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Overcoming obstacles

January 11, 2011

 

Jam or Jelly?  Do you know the difference?  I didn’t until I decided that I wanted to make Raspberry something.   Turns out it’s a pretty simple distinction:  Jam is made from whole fruit, meaning every edible part of the fruit is involved, while jelly is made from fruit juices.  There are other differences, but that’s the crux of it.  Once I knew the difference, I knew that jam was what I wanted to make.  Obstacle one cleared.

Obstacle two was a little bigger.  It’s not summer and raspberries aren’t plentiful or inexpensive.  I toyed with the idea of using frozen raspberries but they had sugar added already and I didn’t know how that would affect the results. 

Obstacle three was the clock.  I went into this thinking I had a project that would take the better part of the day when in reality, I think I was  in the kitchen for about two hours.

Because I was making jam and using whole raspberries, my cooked fruit had a lot of seeds in it.  I used a double mesh strainer and the back of a spoon to strain out the majority of seeds.  I liked the look of the jam better that way.  It’s a step you don’t have to take, it was just my preference to have fewer seeds.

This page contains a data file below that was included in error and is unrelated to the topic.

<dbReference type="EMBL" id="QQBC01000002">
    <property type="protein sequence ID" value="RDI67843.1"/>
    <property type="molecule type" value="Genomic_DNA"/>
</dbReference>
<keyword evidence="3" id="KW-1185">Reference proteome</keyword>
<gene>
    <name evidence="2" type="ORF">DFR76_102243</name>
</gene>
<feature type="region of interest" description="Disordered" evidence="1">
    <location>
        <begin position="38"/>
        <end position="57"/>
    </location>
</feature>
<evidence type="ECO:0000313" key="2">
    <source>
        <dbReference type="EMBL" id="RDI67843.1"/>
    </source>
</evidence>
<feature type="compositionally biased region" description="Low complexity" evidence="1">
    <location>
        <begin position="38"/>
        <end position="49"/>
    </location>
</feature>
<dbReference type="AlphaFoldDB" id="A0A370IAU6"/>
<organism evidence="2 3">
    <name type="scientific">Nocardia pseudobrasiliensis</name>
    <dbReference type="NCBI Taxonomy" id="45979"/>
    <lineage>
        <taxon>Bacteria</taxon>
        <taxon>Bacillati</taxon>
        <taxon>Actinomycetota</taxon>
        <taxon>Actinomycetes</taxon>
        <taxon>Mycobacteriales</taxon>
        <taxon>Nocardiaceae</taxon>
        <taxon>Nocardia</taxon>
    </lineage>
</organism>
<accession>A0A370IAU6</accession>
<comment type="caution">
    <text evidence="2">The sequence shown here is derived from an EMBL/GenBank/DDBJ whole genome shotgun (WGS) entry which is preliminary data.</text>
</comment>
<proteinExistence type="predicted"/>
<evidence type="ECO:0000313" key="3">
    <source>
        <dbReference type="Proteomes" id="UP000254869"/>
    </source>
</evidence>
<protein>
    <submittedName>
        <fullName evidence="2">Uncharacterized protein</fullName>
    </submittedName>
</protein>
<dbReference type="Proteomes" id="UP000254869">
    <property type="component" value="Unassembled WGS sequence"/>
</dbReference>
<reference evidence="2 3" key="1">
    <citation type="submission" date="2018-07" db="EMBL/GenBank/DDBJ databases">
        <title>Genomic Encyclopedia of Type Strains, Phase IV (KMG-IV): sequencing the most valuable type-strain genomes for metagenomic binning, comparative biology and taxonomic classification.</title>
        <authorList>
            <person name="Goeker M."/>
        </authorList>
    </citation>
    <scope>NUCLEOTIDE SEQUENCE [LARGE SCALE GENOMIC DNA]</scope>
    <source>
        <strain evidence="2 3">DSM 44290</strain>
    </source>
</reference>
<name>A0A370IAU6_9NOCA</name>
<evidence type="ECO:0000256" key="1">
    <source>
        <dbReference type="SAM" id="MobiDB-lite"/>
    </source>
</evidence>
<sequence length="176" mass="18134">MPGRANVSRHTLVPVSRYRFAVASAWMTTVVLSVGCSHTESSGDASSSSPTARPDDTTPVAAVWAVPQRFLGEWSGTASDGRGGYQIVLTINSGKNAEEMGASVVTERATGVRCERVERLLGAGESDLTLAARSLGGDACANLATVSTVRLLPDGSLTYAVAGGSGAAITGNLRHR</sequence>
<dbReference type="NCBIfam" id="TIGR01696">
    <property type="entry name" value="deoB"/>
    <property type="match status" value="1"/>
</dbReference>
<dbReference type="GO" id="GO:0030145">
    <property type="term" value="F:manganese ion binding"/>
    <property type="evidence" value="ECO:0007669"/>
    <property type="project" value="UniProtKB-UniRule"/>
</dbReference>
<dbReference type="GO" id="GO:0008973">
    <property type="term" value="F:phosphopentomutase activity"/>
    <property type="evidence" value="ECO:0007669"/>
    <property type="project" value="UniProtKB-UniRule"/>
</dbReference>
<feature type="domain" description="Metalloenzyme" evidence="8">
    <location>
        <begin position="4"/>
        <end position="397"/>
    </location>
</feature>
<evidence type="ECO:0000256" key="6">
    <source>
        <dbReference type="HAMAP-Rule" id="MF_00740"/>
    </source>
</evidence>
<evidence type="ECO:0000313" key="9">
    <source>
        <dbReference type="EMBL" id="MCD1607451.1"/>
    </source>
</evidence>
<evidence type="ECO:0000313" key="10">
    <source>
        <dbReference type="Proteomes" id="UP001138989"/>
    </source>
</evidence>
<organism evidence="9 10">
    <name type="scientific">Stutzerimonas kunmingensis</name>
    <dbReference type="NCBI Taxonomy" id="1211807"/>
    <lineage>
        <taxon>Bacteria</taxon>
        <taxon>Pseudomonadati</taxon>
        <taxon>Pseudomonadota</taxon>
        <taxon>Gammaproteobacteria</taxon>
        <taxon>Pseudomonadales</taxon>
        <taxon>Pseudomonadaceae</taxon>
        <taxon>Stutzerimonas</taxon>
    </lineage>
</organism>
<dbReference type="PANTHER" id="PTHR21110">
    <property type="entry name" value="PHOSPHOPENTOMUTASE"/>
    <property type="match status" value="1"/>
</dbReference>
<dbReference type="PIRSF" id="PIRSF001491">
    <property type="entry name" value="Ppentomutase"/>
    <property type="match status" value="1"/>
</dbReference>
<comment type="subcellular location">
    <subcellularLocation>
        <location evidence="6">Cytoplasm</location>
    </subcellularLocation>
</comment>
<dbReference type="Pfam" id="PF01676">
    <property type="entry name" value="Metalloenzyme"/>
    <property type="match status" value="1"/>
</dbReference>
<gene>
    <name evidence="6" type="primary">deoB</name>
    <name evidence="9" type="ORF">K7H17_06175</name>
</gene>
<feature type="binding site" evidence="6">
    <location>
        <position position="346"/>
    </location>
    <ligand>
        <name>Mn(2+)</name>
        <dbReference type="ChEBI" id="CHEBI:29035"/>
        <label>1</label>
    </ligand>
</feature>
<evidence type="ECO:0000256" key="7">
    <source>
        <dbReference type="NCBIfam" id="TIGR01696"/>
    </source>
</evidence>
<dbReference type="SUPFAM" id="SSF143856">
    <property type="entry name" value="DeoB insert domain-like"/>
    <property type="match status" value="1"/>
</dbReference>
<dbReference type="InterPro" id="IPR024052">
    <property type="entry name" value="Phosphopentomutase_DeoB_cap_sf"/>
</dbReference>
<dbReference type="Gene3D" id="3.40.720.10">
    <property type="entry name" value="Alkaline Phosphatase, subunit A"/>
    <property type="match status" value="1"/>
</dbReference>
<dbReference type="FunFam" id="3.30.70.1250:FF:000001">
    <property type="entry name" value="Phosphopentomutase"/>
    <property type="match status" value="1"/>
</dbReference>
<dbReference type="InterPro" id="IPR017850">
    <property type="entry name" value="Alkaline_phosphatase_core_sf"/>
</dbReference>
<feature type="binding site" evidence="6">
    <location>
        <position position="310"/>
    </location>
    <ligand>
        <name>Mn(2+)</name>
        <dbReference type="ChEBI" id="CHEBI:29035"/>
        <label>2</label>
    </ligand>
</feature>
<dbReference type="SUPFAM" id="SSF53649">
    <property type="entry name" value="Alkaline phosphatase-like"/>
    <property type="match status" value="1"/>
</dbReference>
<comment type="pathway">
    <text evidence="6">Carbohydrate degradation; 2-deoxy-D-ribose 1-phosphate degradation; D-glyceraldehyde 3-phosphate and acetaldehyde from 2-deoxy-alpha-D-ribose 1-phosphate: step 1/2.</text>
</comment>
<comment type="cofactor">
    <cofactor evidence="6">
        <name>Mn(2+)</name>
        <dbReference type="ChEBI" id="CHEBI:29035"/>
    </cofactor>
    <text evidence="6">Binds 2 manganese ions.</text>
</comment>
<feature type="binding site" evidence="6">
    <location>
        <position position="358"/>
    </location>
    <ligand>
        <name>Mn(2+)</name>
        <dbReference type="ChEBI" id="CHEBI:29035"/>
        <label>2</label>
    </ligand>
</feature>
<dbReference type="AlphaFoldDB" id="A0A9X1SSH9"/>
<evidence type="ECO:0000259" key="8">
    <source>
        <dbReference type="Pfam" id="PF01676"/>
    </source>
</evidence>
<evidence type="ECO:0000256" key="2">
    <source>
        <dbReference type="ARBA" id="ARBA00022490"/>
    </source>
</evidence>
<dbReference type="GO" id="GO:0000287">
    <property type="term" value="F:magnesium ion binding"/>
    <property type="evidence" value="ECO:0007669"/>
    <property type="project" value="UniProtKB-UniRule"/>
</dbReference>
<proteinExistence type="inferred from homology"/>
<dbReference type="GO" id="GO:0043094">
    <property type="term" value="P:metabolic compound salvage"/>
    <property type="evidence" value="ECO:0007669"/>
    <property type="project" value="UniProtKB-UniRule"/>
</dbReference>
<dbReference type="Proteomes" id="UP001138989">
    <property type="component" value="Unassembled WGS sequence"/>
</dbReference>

Don’t be put off by the amount of sugar in this recipe.  Sugar acts as preservative for the raspberries and, even with all that sugar, my jam is still a little on the tart side.  From what I’m reading, the tartness may be a result of the added pectin.  I’ll need to keep researching that.

I used 4 oz jam jars for this recipe and produced 16 jars of jam. 

Raspberry Jam
recipe adapted Ball

5 cups crushed raspberries (8 – 6 oz containers whole raspberries)
7 cups white sugar
1.75 oz Ball Original Fruit Pectin

Prepare your boiling water canner, jars and lis according to your manufacturer directions.

Crush your berries one layer at a time.  I put the berries in a zip lock bag and quickly ran a rolling pin over them to crush.

In a 6 or 8 quart sauce pan, combine the crushed berries and up to 1/2 tsp butter (to reduce foaming).  Gradually stir in Ball Original Fruit Pectin and, over high heat, bring mixture to a full rolling boil that can’t be stirred down. 

Add entire 7 cups of sugar, stirring to dissolve.  Return mixture to a full rolling boil.  Boil hard for 1 minute, stirring constantly.  Remove from heat and skim foam if necessary.

Ladle hot jam into hot jars, leaving 1/4 inch headspace.  Clean rim and threads to remove any residue.

Center hot lids on jars, add bands and tighten until just fingertip tight.

Place filled jars in canner.  The jars should be covered by 1 to 2 inches of water.  Add hot water if necessary.  Place lid on canner and bring the water to a gentle, steady boil.

Process jars for 10 minutes.  After processing time, turn off the heat, remove the lid and let the jars stand for 5 minutes.

Remove the jars from the canner and set upright on a towel to cool, undisturbed for 12 – 24 hours.  After the cooling time, test the seal of each jar by pressing the center of each lid.  If a lid doesn’t flex up and down, the seal is tight.  If the lid flexes, you haven’t achieved a solid seal.  Refrigerate any unsealed jars immediately and use within 3 weeks.

Sealed jars can be stored in a cool, dry, dark place for 9 – 12 months.  

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